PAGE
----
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UAE authorities have taken “significant steps” to prevent money laundering and other financial crimes, and their efforts are “providing fruitful results”, says the Islamic Central Bank’s Governor.
Khaled Balama, chairman of the Abu Dhabi-based National Commission on Counter-Terrorism Financing and Illegal Organisation Financing, stated at the opening of the Egmont Group Plenary in Abu Dhabi that the country had taken steps to combat financial crime.
The committee places “great importance on leveraging modern technology to facilitate the reporting of suspicious transactions, enable efficient communication, expedite procedures and make informed decisions regarding issuing fines”, Mr Balama said.
“This stems from our awareness of the negative repercussions of financial crimes on the financial system and society, requiring us to work closely and enhance international co-operation to fight against these issues. We are pleased with the tangible progress achieved in this regard, which has been regarded by several relevant international bodies, namely the Financial Action Task Force [FATF] and the Middle East and North Africa Financial Action Task Force [MENAFATF]. The regulator is also developing new systems and standards, such as supervisory and regulatory technology, to fortify our operations and bolster the resilience of our financial system”, he further added.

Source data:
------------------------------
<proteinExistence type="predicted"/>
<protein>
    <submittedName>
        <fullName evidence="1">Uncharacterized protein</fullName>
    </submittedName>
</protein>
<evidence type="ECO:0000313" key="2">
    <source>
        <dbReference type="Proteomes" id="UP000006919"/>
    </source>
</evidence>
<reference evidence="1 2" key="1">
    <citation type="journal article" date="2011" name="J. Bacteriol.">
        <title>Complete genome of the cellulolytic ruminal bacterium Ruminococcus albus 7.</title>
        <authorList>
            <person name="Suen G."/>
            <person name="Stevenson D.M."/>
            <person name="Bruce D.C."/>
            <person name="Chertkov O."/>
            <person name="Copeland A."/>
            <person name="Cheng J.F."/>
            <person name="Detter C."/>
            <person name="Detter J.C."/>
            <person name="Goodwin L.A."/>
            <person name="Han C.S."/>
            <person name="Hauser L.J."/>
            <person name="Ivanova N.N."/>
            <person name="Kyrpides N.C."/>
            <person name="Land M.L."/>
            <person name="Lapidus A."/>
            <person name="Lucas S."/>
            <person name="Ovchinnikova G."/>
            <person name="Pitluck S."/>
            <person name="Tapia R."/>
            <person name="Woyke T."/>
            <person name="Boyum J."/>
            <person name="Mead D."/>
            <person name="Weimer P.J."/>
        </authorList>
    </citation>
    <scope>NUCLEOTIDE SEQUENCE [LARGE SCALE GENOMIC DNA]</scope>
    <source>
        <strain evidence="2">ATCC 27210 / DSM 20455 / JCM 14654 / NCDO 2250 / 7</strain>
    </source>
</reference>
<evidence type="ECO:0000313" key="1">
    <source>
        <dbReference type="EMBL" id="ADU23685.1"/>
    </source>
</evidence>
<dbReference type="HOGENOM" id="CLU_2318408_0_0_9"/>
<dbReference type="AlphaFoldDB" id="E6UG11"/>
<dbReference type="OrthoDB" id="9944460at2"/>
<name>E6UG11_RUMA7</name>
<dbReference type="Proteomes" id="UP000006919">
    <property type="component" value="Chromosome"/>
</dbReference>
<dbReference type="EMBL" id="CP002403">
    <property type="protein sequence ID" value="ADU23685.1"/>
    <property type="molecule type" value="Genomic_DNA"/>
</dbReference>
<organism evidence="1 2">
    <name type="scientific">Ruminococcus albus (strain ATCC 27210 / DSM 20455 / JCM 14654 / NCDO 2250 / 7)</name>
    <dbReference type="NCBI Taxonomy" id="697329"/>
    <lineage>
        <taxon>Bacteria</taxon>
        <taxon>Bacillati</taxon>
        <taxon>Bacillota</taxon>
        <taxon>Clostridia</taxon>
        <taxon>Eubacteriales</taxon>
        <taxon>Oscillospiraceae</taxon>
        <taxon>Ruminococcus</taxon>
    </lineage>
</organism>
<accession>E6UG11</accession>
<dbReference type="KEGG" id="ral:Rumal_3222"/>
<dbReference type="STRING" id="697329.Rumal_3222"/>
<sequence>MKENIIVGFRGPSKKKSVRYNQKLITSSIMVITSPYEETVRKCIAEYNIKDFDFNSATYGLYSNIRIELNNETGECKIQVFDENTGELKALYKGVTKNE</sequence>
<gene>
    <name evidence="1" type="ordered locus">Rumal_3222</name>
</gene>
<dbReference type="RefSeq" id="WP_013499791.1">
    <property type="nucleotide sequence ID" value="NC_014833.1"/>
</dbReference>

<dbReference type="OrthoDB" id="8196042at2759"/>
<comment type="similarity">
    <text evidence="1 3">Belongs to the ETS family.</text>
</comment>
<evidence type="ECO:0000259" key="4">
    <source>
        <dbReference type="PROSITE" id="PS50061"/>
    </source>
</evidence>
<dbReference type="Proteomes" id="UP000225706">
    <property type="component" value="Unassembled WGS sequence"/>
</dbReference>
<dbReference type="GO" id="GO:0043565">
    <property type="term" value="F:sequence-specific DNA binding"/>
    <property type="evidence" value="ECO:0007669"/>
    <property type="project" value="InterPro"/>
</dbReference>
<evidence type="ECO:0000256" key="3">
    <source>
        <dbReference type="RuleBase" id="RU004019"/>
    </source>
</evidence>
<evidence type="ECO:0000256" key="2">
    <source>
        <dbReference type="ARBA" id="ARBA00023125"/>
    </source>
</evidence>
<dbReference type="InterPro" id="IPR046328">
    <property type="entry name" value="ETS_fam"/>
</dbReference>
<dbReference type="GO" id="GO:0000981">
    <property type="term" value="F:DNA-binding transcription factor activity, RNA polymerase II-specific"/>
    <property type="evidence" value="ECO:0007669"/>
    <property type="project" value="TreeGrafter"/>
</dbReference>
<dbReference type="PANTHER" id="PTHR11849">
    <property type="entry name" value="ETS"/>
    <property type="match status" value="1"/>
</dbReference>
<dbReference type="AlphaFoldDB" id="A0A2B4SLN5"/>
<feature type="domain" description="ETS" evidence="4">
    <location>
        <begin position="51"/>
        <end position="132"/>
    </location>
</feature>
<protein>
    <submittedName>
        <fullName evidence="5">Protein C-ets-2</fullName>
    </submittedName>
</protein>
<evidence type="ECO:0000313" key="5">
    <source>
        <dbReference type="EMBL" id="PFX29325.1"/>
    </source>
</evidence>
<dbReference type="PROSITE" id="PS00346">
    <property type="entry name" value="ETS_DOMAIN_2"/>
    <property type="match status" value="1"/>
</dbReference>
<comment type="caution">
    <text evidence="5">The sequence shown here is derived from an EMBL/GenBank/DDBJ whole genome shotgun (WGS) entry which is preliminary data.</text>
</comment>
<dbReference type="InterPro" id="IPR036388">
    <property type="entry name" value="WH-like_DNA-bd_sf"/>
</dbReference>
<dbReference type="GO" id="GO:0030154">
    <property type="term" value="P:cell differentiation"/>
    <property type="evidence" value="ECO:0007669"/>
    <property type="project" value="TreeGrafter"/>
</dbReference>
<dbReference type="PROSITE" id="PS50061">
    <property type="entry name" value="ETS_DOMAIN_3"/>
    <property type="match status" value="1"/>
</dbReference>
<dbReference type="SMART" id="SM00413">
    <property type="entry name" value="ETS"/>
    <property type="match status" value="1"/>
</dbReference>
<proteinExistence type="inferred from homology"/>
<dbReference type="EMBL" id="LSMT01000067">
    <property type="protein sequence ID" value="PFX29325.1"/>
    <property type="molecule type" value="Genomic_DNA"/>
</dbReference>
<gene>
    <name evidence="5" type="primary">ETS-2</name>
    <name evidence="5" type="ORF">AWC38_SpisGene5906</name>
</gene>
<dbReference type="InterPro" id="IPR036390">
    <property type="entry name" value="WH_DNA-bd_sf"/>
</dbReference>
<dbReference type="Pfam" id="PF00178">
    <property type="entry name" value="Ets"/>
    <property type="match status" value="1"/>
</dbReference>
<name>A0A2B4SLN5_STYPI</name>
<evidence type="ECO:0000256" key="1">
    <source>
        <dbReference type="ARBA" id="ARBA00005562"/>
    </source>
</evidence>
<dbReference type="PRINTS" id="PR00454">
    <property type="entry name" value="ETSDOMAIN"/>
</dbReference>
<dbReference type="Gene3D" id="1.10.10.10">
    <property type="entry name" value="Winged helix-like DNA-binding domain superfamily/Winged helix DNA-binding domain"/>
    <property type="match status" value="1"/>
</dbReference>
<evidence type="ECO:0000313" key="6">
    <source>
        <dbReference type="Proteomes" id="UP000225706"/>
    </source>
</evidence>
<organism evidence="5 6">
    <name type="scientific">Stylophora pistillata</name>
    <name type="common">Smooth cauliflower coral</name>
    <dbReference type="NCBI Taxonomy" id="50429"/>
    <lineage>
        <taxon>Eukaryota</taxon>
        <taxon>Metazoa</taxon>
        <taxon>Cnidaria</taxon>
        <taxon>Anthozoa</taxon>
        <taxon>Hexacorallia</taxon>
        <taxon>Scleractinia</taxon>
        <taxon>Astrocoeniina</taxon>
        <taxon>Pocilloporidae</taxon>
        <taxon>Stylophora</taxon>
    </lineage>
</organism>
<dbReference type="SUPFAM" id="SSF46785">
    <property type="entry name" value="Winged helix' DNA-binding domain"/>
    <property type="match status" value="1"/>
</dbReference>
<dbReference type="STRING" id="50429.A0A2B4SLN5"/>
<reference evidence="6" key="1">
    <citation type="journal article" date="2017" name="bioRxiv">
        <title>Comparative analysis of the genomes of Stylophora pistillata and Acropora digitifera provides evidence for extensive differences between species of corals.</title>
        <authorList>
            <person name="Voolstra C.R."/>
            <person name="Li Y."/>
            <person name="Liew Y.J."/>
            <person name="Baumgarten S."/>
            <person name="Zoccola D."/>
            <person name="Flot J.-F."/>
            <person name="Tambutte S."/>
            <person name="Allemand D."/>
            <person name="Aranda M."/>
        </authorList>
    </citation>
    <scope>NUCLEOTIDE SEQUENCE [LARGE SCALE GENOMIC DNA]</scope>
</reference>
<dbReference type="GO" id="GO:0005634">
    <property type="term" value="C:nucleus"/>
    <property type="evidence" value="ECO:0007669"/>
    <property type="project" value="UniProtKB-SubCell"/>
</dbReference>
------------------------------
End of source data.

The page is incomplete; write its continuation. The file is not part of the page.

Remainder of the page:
In order to supplement its regulatory oversight functions, the UAE Central Bank has issued new guidelines. Xolisile Khanyile, chairwoman of the Egmont Group, stated, “The annual Egmont Group Plenary is a pivotal event to promote international co-operation and intelligence sharing in the fight against money laundering and the financing of terrorism.” This year’s event highlighted “the need to adopt and integrate digital technologies to increase information sharing between financial intelligence units around the world”, she said.
According to a statement issued by the central bank of the UAE, hosting the Egmont Group Plenary is part of a nationwide effort to prevent fund laundering, terrorist financing, and financial crimes. The department is enhancing cooperation, exchanging information, and expertise through its international counterparts.
MENAFATF upgraded three FATF recommendation ratings in May as a result of UAE efforts amid terrorism financing and money laundering concerns.
Following the steps taken by the Arab world’s second-largest economy, the FATF has upgraded recommendations 1, 19 and 29 to “compliant” or “largely compliant.”
Mr Balama said the UAE now complies with 39 of the 40 FATF recommendations. “Rapid technological advancements present formidable challenges, including diverse financial crime methods. Overcoming these challenges necessitates close cooperation, continuous communication with international partners, diligent implementation of decisions and optimal support to financial information units. They serve as the bedrock for achieving desired progress among member countries,” he stated.